In 2014, the Hale Group conducted research for Iowa, including a lot of information on row-crop agriculture. In a survey of 400 Iowa farmers, one question stood out to dealers: Who do you go to when you want to learn about new products and services? 

Equipment dealers were at the bottom of the list. 

Most dealers, whether they realize it or not, have a marketable niche and it is a key part of growing business. For any dealer, the first step is knowing who is in your market and how you are targeting them.  

According to dealers participating in a panel at the 2019 Precision Farming Dealer Summit, dealers who are most successful with their marketable niche are so because they are working to show the customer the value in the product or service. This is accomplished through conducting research, creating personalized solutions and showing ROI. 

Matt Miller  |  Product Specialist

Butler Ag Equipment, an 18-store Challenger and AGCO dealership across North Dakota, South Dakota and Nebraska

www.ButlerAg.com

Jason Leary  |  Ag Technology Manager

Crystal Valley Co-op, a 14-location farm cooperative serving south central Minnesota and northern Iowa

www.CrystalValley.coop

P.J. McCullough  |  Precision Ag Sales Specialist

McCullough Implement, a single store Kubota dealership in  Watseka, Ill.

www.McAgPlus.com

Butler Ag Equipment’s AGCO Crop Tour 

Butler Ag Equipment wanted to expand on its new planter sales and one of their value points was in White planters, which have precision planting components. In 2016, Butler Ag Equipment joined up with AGCO to do a crop tour centered around those planters.

AGCO would get a plot, bring customers out and show the value the planter has to the customer. At the end of the field events, customers get real, personalized data that includes planter ROI and plot results. 

“We do in-season field events and we’re spot on as far as what we saw as bringing value to our customers,” says Miller.

To show the value of the different planter components Butler offers, they decided to work with farmers in the area. “We said, ‘If you give us 10-20 acres of ground that we can do a plot on, we’ll let you plant all of your corn with our planter at no cost,’” he says.

This agreement gave Butler 20 acres of land to show the value in the planters they offered. They did so by setting a field day and bringing customers out to see the plots, what the yields were and the ROI.

Crystal Valley’s ROI-Based Field Research  

In 2016, Crystal Valley Co-Op set up a 100-acre research farm with two-thirds on a corn/soybean rotation while the rest is corn-on-corn trials. This meant the co-op could go to harvest knowing the previous crop and the soil fertility, giving them the ability to capture accurate data to take to harvest, explains Jason Leary, Ag Technology Manager.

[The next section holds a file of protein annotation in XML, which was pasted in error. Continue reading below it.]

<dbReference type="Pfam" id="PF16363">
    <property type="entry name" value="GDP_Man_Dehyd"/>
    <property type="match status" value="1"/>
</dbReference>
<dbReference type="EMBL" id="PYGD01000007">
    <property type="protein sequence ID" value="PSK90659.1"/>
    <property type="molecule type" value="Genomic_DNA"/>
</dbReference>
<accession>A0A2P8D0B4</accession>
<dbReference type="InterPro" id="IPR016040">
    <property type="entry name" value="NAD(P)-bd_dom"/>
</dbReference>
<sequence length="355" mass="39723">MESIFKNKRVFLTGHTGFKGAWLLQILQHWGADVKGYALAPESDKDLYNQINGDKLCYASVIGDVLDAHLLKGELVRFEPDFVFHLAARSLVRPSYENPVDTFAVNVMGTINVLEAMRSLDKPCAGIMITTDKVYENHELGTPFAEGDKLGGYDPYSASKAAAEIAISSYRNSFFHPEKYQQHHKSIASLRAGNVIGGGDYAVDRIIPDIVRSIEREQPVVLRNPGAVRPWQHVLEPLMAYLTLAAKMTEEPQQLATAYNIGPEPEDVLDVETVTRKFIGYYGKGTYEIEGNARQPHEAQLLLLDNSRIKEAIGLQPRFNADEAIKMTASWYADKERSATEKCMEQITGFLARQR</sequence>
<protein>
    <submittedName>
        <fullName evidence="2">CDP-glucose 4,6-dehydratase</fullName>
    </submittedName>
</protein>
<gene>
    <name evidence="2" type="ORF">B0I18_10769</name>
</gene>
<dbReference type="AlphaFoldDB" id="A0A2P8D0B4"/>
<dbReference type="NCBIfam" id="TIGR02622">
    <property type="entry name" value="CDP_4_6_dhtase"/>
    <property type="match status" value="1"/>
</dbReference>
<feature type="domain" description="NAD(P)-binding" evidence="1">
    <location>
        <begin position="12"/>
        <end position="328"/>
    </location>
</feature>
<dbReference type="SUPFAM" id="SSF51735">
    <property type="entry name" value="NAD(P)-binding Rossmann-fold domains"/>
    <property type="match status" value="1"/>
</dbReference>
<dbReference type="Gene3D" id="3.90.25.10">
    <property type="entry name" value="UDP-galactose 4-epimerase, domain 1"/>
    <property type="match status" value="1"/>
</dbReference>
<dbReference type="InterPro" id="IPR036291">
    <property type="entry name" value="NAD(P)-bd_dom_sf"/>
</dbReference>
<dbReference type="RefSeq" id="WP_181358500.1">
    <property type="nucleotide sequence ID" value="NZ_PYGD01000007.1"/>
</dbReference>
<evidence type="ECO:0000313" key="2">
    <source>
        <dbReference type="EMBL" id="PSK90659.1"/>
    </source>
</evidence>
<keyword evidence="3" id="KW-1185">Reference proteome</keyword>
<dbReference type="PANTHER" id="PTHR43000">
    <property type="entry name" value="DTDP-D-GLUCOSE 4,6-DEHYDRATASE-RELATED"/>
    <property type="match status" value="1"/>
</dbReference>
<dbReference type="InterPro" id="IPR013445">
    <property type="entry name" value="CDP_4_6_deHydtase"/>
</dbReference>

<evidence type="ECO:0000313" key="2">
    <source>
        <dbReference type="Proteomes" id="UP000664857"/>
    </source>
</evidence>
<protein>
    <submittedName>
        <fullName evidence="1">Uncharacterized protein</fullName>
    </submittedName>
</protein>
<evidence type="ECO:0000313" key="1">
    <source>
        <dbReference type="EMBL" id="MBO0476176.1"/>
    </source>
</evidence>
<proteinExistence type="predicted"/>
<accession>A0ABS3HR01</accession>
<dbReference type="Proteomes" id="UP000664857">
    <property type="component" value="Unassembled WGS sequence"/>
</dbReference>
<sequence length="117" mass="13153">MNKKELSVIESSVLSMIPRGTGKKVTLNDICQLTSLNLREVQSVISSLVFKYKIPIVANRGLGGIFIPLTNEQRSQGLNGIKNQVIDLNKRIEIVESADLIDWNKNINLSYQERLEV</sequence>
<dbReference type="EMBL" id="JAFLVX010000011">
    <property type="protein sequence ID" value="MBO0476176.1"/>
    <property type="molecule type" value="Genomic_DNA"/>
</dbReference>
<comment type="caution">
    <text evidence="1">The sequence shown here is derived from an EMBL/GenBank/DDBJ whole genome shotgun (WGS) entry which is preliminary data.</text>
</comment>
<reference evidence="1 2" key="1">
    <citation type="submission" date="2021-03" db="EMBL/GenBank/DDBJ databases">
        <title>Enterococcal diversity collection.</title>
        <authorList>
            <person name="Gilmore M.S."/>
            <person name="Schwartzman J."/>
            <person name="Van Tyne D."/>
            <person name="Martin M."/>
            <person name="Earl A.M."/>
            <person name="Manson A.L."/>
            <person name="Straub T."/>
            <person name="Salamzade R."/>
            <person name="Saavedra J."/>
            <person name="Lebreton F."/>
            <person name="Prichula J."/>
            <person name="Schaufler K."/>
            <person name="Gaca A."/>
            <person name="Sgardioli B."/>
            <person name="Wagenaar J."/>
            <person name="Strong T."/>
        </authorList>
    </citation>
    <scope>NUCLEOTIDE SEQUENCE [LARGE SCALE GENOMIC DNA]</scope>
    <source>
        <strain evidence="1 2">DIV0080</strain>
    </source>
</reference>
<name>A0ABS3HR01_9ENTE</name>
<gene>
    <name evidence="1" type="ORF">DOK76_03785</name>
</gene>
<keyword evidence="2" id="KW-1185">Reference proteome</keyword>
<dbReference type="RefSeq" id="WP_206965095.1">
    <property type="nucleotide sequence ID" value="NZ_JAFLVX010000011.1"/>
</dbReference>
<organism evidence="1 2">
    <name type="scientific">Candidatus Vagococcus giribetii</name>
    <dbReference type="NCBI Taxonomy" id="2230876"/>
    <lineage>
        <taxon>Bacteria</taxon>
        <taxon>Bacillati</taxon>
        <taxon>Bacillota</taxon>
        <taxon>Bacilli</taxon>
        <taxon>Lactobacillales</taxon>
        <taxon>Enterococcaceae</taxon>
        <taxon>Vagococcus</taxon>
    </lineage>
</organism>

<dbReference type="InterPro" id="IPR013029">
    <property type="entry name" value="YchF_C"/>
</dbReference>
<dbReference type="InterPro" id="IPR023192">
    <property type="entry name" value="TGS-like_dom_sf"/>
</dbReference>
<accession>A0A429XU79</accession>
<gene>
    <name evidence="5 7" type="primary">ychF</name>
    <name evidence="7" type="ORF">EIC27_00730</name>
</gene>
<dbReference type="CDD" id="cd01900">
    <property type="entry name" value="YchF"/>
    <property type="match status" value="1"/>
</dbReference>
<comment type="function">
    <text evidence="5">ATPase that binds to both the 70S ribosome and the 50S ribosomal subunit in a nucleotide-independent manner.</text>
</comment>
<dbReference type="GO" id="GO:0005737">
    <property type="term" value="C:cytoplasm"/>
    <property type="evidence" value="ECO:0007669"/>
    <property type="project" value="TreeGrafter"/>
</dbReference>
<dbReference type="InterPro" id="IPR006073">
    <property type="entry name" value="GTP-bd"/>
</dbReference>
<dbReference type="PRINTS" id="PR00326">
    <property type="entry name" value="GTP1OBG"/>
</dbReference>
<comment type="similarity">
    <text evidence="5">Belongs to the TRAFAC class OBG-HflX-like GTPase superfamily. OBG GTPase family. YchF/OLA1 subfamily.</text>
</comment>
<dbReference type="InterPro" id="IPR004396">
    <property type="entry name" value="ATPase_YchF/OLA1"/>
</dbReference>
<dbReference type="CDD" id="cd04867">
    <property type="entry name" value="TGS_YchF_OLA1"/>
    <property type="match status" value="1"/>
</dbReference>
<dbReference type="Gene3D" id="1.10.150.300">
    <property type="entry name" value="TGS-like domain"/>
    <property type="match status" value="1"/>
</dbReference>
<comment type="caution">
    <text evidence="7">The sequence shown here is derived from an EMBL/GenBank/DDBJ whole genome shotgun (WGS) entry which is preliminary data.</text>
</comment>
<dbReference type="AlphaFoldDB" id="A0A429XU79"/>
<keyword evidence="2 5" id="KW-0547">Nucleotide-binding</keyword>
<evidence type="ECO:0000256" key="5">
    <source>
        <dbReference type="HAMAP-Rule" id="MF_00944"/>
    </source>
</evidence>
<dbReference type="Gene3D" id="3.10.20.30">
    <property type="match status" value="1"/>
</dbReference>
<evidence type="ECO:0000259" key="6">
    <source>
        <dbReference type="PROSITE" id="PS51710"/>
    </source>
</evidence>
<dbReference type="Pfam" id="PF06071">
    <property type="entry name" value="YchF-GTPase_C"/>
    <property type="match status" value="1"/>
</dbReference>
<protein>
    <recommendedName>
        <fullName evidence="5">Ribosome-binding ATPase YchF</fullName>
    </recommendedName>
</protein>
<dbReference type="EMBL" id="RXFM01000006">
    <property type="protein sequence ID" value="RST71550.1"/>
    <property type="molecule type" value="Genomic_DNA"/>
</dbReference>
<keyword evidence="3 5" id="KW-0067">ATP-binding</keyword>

“We found that when we were relying on farmers to put on trials or on a 20-acre block somewhere, we were actually only getting about 25% of the data at the end of the year,” he says. “Between planting date splits, hybrid splits and crop rotations, there’s a lot of factors that came into plat that didn’t allow us to get all the data.”

The research farm started as a way of testing agronomy products but, due to customer demand, it expanded into a number of other areas including planter components, starters and planter closing wheels. Customers are able to drive through research plots to see results in the field. Crystal Valley also holds a meeting to present its year-end data, ROI numbers and where they found value.

For Leary and the rest of the Crystal Valley team, the field tests and local research are not about seeing which customers are taking notes; it is about letting customers know the company is doing the work. The point of the research is so that when the customer needs to make a decision on something, they go to the dealership to get that information.

“What we’re trying to do is provide data that the sales agronomist and customer can sit down with and make decisions on without us necessarily giving them a recommendation,” says Leary.

Being an unbiased middleman is the role Crystal Valley wants to play for customers. They want customers to see value in the research and that comes from it being done locally in the customer’s backyard and using their soil types, he says. 

Butler Ag Equipment’s VRS Network 

To better work with their niche market, Butler Ag Equipment decided to work on its RTK base network because it had limitations. “We wanted to bring in an affordable, reliable and flexible RTK correction source with benefits and growth for our customers,” says Miller.  

Miller and the rest of the team at Butler sought a solution with an acceptable ROI, better data management capabilities and the ability to adapt/integrate it into other technologies. The solution also needed to be something the dealership could growth with, expanding into other revenue streams.